08-01-17_money8-1jpg.jpegAs some of you know, I’m finishing up a book about the science of motivation. And each day, it seems, brings more evidence of how we’ve gotten this subject all wrong.

The latest example comes from the London School of Economics, where scholars looked at 51 studies on pay-for-performance schemes:

“We find that financial incentives may indeed reduce intrinsic motivation and diminish ethical or other reasons for complying with workplace social norms such as fairness. As a consequence, the provision of incentives can result in a negative impact on overall performance.”

Ooops. Will we finally do things differently in our new, post-Madoff era?

12 Responses to “Money can’t buy you performance”

  1. As a long-term HR practitioner and someone who is committed to creating a paradigm shift in the way employers think about satisfaction in the workplace, I am excited and intrigued by your new project. I established a career learning forum in January (that will last for another six months) with the intention of unearthing what REALLY gets folks excited about this thing called work. Through the lens of their experiences, learning, and insights, I am more convinced that every that many employers have it all wrong when it comes to engaging the employee in the workplace. Most are focusing their efforts on keeping folks from the brink of dissatisfaction, while the real secrets for getting folks excited about work remains untapped. Satisfaction, fulfillment & loving work again is an inside job. I’m excited to hear what you have to say…

  2. Mark Bennett says:

    A friend recommended me your book and have just started it although I have wizzed through Bunko and found it a great way to deliver the message.

    I have been struggling to get jobs (still do) as the organisations are stuck in the older mindset. Maybe more so in the UK. Seeing anyone with more than one skill set from my observations so far are a threat. It confuses them and they can’t stick you in a box. More so if your CV jumps around and doesn’t have a linear progression of ‘putting in the time’.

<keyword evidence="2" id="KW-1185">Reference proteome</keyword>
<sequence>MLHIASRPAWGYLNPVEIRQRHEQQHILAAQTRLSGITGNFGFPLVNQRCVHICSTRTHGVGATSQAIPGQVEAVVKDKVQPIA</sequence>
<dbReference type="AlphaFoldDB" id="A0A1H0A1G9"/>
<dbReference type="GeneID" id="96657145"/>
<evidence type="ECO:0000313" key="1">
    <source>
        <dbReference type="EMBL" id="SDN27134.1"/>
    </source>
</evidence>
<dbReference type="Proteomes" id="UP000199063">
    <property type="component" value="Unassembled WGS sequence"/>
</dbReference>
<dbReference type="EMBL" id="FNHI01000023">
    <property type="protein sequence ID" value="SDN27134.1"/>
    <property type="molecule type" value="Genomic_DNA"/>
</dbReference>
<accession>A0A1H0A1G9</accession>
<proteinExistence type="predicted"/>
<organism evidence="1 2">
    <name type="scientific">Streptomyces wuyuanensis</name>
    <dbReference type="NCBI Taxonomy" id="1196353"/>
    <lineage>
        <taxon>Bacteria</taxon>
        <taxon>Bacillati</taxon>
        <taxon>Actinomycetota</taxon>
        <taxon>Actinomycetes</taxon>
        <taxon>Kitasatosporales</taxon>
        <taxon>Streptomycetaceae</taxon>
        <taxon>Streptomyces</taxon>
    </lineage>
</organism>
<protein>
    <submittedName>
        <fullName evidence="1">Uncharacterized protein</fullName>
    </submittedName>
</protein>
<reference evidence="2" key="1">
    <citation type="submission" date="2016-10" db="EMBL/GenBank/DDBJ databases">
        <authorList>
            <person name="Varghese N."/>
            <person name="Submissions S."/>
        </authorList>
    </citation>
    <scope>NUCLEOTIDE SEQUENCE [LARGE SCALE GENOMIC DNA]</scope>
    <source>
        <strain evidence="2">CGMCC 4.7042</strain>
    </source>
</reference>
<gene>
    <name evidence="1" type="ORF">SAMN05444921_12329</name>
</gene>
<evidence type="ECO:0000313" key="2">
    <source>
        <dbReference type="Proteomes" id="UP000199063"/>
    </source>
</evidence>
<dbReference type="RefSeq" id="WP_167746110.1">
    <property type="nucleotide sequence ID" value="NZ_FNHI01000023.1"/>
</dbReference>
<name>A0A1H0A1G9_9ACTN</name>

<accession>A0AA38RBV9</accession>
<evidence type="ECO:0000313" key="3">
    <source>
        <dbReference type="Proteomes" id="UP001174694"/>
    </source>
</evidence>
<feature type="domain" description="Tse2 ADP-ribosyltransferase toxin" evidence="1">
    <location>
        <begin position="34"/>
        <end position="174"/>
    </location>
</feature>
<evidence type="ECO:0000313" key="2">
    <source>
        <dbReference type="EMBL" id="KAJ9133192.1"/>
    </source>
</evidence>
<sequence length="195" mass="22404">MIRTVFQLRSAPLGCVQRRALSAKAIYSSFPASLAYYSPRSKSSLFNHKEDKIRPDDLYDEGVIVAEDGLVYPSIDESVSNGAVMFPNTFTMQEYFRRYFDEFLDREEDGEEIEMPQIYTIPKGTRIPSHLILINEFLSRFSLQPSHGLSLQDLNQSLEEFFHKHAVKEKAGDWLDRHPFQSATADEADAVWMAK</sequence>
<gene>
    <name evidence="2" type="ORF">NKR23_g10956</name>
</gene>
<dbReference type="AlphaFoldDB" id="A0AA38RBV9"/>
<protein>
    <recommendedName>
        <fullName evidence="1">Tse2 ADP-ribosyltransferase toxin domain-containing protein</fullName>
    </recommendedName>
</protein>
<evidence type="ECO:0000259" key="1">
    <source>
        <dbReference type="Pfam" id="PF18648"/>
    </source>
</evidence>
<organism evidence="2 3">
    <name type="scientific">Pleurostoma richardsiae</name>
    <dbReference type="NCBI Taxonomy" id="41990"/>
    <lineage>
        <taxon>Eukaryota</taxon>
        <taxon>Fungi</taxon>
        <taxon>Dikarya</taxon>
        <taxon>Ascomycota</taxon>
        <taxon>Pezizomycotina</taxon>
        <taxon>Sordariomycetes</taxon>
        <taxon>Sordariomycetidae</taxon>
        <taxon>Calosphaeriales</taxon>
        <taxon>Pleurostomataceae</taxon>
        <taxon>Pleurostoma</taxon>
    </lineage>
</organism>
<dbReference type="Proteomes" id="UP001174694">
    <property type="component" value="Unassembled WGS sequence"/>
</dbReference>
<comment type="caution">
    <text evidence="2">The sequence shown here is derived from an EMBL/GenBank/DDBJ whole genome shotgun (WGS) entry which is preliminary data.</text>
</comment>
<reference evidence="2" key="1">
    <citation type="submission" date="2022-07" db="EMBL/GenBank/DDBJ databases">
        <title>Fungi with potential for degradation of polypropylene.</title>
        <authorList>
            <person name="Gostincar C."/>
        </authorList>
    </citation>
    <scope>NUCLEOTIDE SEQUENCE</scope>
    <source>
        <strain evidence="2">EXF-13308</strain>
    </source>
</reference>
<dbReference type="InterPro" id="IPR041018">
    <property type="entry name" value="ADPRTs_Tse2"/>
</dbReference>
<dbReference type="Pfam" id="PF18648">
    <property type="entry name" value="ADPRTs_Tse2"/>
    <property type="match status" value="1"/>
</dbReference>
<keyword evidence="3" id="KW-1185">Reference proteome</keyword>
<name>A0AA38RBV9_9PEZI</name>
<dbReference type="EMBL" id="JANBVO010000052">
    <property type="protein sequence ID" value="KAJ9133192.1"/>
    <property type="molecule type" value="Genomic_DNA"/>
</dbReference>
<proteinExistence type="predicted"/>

A while back when I was noticing these massive difference is how people work and think – specifically me – I thought it would be a great idea to set up an employment agency for these individuals like myself.

    If there is one already please direct me too it.

    And per the motivation being money – my motto is ‘If its not worth doing for free its not worth doing at all’.


  3. I have worked for several different companies in a sales capacity, and in my experience money can be a good incentive rather than a disincentive. I have also seen compensation plans that work very well, and I have seen bonus schedules that do indeed work against the company due to the fact that they are “rigged” against the employee.

    A financial incentive has to be fair and balanced upon productive, ethical behavior otherwise it will not work.

  4. Leah says:

    First off I want to say a big THANKS for putting the Johnny Bunko book out there. It was a big inspiration to me around my coaching message to my clients.